Article

Creating a Standalone Swift Package with Xcode

Bundle executable or shareable code into a standalone Swift package.

Overview

Swift packages are reusable components of Swift, Objective-C, Objective-C++, C, or C++ code. Use them to package executable code, for example a script, as an executable product, or create a package that vends shareable code as a library product. You can create Swift packages with Xcode.

Create a Swift Package

To create a new Swift package, open Xcode and select File > New > Swift Package. Choose a name and select a file location. Select “Create Git repository on my Mac” to put your package under version control. On completion, the Swift package opens in Xcode and looks similar to a standard Xcode project. Xcode generates all necessary files and folders as it creates a Swift package:

  • The README.md file resides at the root level of the package. It describes the functionality of your package.

  • The Package.swift file, or package manifest, describes the configuration for the Swift package. You can double-click it in Finder to open the package in Xcode. The manifest file uses Swift and API from the Swift Package Manager’s PackageDescription library. It defines the package’s name, products, targets, and dependencies on other packages.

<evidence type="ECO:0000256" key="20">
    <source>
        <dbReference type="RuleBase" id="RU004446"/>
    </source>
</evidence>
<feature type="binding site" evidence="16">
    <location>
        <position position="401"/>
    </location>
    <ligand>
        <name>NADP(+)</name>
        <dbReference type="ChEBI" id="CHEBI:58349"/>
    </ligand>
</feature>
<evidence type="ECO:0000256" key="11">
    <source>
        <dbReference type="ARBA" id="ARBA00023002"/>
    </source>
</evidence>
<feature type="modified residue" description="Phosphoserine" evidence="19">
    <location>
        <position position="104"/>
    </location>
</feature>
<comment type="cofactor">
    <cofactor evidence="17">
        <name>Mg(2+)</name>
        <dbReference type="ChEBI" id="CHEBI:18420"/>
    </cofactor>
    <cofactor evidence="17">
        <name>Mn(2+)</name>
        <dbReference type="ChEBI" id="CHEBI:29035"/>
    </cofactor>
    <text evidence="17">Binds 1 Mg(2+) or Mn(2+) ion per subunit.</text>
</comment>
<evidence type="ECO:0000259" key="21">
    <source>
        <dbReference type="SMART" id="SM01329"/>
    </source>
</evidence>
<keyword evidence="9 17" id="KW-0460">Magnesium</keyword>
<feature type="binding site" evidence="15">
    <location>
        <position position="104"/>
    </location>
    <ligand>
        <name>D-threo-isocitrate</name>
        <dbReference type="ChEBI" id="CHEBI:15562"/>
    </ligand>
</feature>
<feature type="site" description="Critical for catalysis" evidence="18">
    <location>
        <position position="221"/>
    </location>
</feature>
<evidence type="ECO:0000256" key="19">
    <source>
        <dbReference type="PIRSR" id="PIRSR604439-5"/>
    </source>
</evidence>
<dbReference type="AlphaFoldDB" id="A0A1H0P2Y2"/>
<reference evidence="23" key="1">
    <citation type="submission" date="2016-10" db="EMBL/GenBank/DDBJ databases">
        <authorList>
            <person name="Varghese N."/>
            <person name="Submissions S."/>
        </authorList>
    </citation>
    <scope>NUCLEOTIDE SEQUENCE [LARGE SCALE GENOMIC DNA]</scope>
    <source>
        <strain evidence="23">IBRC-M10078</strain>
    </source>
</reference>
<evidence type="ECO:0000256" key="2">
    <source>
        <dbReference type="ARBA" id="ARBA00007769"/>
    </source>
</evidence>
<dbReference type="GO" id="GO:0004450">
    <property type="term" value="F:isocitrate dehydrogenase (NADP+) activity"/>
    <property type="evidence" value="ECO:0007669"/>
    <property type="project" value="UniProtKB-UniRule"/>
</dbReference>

• Source files reside in a folder named Sources. A Swift package can contain several targets, and, as a convention, each target’s code resides in its own subfolder.

  • Unit test targets reside in a folder named Tests, and, following the same convention as standard targets, each test target’s code resides in its own subfolder.

Screenshot showing a newly created standalone Swift package named ExamplePackage. The Editor area shows the package's manifest file while the Navigator area shows the package's contents and the Utilities area displays the information about the package manifest.